Thursday, March 13, 2008

Response to Duke Motion Concerning Rule 3.6

Charles Cooper, attorney for the 38 lacrosse players, has filed a response to Duke's motion claiming a violation of Rule 3.6 by the plaintiffs' attorneys. has posted the response pointing out both the legal and logical absurdities of Duke's motion and much more credibly claiming ethical violations by Duke's lawyer Pam Bernard:
Duke’s motion is extraordinary. Duke not only acknowledges that the specific extrajudicial attorney statements it challenges either directly quote or closely paraphrase the allegations of Plaintiffs’ Complaint, it concedes that such statements are expressly authorized by Rule 3.6(b)(2)’s so-called “safe harbor” for attorney comments that relate “information in a public record.”


But Duke’s motion is even more remarkable for what it does not say. Nowhere does Duke cite a single case in which a court, state or federal, has imposed sanctions or otherwise enforced the attorney speech restrictions of Rule 3.6 in civil litigation, and our research has turned up no such case. Duke’s motion thus seeks a ruling from this Court that appears to be without precedent in American jurisprudence.


Nor does Duke, finally, even refer to, let alone cite any evidence for, this Court’s supposed “very strict practice forbidding lawyers from discussing their litigation with the press” in civil cases such as this. We assume that Duke’s counsel had a good faith basis for making this representation to Plaintiff’s counsel, notwithstanding their failure to provide any.


We note initially our disagreement with Duke’s claim that the passages from the press release excerpted in Duke’s brief are framed in “incendiary language”... indeed, even now we are hard pressed to see how we might edit the statements to make them less embarrassing to Duke. [emphasis added]


If Duke had not so callously and deliberately violated its contractual and legal duties to its innocent students, it would not now be facing these historically unprecedented legal actions by what effectively amounts to its entire 2006 lacrosse team.


Duke accuses Mr. Henkelman of speaking “in a manner calculated to engender sympathy,” Duke Br. 12, but no calculation or artifice is necessary to render sympathetic the prolonged anguish of a parent who has been forced to watch helplessly as his innocent child was falsely condemned by officials, professors, and students of the very institution that agreed to educate and care for him. Yes, Mr. Henkelman’s words were indeed poignant and moving, and it is not surprising that Duke cringes with embarrassment to hear them. But that is hardly a reason to silence him. [emphasis added]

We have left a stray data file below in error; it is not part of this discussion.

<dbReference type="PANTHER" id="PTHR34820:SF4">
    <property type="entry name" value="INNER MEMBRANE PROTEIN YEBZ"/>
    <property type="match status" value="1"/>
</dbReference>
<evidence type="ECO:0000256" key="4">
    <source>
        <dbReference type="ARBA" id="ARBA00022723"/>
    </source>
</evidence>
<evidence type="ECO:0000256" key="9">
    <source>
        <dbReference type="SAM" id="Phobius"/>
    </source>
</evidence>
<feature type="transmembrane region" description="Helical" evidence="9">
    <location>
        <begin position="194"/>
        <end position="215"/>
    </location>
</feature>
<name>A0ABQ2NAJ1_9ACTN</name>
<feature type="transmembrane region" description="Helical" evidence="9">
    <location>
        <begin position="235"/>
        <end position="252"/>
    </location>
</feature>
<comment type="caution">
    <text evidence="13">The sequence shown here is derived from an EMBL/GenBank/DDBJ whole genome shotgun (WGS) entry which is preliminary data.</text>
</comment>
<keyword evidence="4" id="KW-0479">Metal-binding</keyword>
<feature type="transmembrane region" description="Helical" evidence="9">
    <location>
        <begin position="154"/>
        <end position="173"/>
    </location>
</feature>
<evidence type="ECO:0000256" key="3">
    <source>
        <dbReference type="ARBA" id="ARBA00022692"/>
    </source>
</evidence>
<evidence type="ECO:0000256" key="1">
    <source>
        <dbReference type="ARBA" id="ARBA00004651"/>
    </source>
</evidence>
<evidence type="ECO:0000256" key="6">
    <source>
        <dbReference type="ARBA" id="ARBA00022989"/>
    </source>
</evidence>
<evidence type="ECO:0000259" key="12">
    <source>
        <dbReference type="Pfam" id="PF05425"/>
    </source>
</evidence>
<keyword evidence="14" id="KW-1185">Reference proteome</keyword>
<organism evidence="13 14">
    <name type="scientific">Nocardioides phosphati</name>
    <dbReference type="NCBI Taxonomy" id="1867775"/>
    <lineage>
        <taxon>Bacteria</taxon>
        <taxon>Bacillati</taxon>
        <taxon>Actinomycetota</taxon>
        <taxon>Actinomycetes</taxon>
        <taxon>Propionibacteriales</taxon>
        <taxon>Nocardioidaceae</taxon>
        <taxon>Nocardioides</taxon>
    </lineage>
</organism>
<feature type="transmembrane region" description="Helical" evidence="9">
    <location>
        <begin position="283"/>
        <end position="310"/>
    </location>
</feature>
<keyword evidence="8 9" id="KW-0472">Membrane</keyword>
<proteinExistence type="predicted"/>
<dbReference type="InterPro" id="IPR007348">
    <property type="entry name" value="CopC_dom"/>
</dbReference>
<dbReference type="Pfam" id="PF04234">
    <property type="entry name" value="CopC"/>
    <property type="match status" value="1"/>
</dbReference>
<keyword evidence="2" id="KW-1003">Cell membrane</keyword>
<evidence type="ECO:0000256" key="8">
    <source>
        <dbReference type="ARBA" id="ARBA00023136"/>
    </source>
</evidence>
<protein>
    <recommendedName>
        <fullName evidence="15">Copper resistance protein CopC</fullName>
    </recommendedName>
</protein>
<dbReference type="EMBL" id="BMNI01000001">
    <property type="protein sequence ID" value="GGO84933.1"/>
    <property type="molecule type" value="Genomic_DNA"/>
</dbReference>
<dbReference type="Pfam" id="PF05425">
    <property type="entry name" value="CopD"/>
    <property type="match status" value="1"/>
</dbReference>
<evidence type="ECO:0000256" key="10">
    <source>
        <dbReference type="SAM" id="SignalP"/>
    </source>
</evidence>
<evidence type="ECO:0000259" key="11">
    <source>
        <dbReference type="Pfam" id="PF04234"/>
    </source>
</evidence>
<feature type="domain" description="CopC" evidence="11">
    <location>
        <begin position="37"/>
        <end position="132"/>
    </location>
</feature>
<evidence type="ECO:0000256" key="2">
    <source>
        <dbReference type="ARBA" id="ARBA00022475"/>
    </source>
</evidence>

Duke itself, of course, also has a very sophisticated website on which it provides links to news stories and posts its own frequent press releases, including those about the lacrosse incident. Duke includes one such press release as an exhibit to its submission here, in which Duke’s General Counsel, Pamela Bernard, openly violates the confidentiality of settlement negotiations by revealing what purport to be details of a settlement offer made by Duke to the Plaintiffs...In contrast, when asked about Ms. Bernard’s press statement during the Plaintiffs’ February 21 press conference, Mr. Cooper declined to discuss the substance of the parties’ confidential settlement discussions. [emphasis added]

Duke’s counsel represent to this Court that Ms. Bernard’s press release was issued only “[i]n the face of [plaintiffs’] publicity,” and out of Duke’s “belie[f] that a statement was required to protect the Duke Defendants from the substantial undue prejudicial effect of this publicity which was initiated by the Plaintiffs . . . .” Duke Br. 6. But Duke issued a materially indistinguishable press release on December 18, 2007, in response to the filing of a similar civil action in this Court by three other lacrosse players, a filing which was not accompanied by any press release or press conference. (link) And Ms. Bernard also issued a press release in response to the state court action filed against Duke by former lacrosse team coach Mike Pressler, although the filing of his suit was not accompanied by a press release or a press conference. (link) Perhaps Duke’s counsel will be able to explain the purpose of these unprovoked press releases in their reply brief. [emphasis added]

Wednesday, March 12, 2008